MADISON — An Oconomowoc mayoral candidate is launching a write-in campaign after the Wisconsin Elections Commission ruled he did not obtain enough valid signatures to appear on the spring ballot.
The commission’s decision follows a messy political battle in which the Democratic Party of Waukesha and a party attorney worked behind the scenes to politically take out conservative mayoral candidate Louis Kowieski.
And documents obtained by Empower Wisconsin show just how involved a high-ranking Democratic Party official was in assisting another mayoral candidate, Robert Magnus, founder of the Wisconsin Equine Clinic & Hospital.
In a 13-page response, Elections Commission staff rejected Kowieski’s appeal, contending that he had filed more than the 200 signatures on his nomination petition needed to make the ballot. In fact, commission administrator Meagan Wolfe wrote that Kowieski filed just 186 valid signatures, a dozen less than noted in the clerk’s final ruling earlier this month.
“Mr. Kowieski’s name shall not appear on the ballot at the 2020 Spring Primary or Spring Election,” Wolfe wrote.
Kowieski, Oconomowoc’s city council president known as a business-friendly conservative, alleges City Clerk Diane Coenen abused her discretion and misapplied the law in removing his name from the election ballot. That left two candidates in the race.
As Empower Wisconsin has reported, Oconomowoc resident Tara Lynn Fox last month challenged signatures on Kowieski’s petition. Fox was assisted by the Waukesha County Democratic Party and represented by Milwaukee attorney Michael Maistelman, a Democrat who has served as lawyer for the Democratic Party of Wisconsin. Maistelman is embroiled in another local election controversy in Milwaukee County in which a county executive candidate, also bumped from the ballot, alleges that Maistelman, his former attorney, unethically worked for his opponent.
Coenen investigated the signatures and ultimately removed some, leaving Kowieski with 200 signatures on his nomination form — the minimum required to make it on to the ballot.
Fox then appealed to the Elections Commission. A staff attorney there apparently found Coenen miscounted the signatures, that there were only 198 included in the nomination papers. But instead of taking the matter to the commission to resolve, the attorney called the clerk telling her she made a mistake.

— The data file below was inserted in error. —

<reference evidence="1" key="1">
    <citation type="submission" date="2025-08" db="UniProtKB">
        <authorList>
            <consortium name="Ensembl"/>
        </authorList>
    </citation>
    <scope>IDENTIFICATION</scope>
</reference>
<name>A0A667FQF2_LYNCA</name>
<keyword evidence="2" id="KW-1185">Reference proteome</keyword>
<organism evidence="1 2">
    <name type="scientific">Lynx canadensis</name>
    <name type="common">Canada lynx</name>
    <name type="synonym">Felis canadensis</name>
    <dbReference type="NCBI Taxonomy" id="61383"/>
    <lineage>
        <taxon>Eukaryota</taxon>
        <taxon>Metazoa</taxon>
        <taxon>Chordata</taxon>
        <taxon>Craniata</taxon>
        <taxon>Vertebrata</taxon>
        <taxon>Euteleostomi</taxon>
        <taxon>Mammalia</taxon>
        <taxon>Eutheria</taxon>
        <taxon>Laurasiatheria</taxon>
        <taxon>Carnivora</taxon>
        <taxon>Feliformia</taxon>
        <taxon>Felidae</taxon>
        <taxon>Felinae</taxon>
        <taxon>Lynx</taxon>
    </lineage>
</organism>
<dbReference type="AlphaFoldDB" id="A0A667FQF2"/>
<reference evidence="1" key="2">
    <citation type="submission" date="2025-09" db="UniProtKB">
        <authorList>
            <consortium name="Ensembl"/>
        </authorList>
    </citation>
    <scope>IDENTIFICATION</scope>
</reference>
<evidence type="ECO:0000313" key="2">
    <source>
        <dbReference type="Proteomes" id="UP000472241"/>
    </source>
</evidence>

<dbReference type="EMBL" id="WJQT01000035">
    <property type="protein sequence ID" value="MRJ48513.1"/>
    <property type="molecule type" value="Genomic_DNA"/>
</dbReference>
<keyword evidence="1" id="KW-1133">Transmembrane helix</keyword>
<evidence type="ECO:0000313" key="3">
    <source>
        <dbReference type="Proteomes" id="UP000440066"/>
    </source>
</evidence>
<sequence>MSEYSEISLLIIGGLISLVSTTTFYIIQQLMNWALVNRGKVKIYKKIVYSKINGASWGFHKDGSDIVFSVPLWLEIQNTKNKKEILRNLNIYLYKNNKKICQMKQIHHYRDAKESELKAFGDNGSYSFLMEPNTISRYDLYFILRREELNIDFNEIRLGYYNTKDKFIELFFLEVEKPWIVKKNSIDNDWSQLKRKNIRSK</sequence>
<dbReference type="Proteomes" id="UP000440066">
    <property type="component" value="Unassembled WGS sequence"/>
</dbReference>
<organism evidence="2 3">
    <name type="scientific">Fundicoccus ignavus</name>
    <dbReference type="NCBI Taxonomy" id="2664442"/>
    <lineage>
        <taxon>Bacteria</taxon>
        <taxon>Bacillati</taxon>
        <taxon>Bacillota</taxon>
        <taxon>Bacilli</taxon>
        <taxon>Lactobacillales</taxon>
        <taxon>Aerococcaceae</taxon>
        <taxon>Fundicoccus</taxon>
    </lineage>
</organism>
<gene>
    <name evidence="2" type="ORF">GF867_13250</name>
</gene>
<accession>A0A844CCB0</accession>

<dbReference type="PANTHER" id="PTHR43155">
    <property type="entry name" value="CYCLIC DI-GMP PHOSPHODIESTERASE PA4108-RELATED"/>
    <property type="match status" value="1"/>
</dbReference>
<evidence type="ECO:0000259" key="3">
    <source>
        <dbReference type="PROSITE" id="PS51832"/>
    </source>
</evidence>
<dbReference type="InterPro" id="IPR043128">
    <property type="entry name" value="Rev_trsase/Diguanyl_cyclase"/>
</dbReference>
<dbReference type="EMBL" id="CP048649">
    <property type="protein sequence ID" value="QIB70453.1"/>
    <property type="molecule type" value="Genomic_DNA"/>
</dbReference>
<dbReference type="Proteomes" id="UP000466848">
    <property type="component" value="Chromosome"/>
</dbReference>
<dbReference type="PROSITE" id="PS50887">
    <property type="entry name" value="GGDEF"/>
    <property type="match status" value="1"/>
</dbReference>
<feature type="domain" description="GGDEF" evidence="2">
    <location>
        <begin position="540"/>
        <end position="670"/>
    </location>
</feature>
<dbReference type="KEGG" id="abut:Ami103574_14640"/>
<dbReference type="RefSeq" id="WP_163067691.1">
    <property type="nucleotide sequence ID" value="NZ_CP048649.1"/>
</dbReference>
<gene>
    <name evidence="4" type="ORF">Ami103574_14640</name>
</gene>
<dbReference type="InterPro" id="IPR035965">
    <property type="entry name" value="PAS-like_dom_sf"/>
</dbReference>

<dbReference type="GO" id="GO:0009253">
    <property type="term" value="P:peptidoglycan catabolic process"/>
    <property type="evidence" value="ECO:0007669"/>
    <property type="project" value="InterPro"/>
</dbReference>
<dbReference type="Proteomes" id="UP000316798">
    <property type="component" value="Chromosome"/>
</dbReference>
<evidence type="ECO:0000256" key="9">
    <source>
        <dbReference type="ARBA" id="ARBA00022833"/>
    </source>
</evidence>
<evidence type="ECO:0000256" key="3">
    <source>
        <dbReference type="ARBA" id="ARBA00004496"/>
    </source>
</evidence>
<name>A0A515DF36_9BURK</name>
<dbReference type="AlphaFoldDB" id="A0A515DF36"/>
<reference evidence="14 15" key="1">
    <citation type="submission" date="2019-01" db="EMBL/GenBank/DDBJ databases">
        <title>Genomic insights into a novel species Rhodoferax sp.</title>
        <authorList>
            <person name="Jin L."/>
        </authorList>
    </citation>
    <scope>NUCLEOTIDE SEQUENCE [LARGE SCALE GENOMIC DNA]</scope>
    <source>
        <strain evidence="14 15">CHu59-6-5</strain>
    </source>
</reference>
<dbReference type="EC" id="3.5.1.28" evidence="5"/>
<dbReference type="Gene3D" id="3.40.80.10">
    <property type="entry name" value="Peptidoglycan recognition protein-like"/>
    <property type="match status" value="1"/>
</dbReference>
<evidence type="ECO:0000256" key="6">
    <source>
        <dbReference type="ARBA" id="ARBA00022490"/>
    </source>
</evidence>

Coenen released a one-sentence statement claiming that she made a mistake.
Kowieski charges the city clerk shouldn’t have struck as many signatures as she did. His complaint references state election law, which provides for a “presumption of validity” in nomination signatures.
Kowieski also alleges the clerk’s jurisdiction ended when Fox filed her complaint with the Elections Commission.
Commission staff struck 10 names that the clerk originally had accepted because the page did not include the “jurisdiction for which Mr. Kowieski was running for mayor.”
“Naming the jurisdiction for which a candidate is running for office, and for which the signers state they are a resident of is important to the nomination paper process — that is why the result of failing to include a piece of required information is harsh,” Wolfe wrote.
Coenen accepted the signatures on this page because “the City of Oconomowoc is clearly displayed in the upper left corner of the Nomination Papers.”
What can’t be dismissed is the Democratic Party’s interest in this little city’s mayoral race.
Empower Wisconsin has obtained documents showing Colleen Schulz, vice chair of the Waukesha County Democratic Party, appears to have signed off as circulator for Magnus’ nomination paper. Shulz and her husband, Steve, hosted a fundraiser for Lt. Gov. Mandela Barnes at their Oconomowoc home in 2018. Steve Schulz also served as treasurer for Democrat Melissa Winker’s 2018 election campaign. Winker was defeated by Rep. Barb Dittrich (R-Oconomowoc).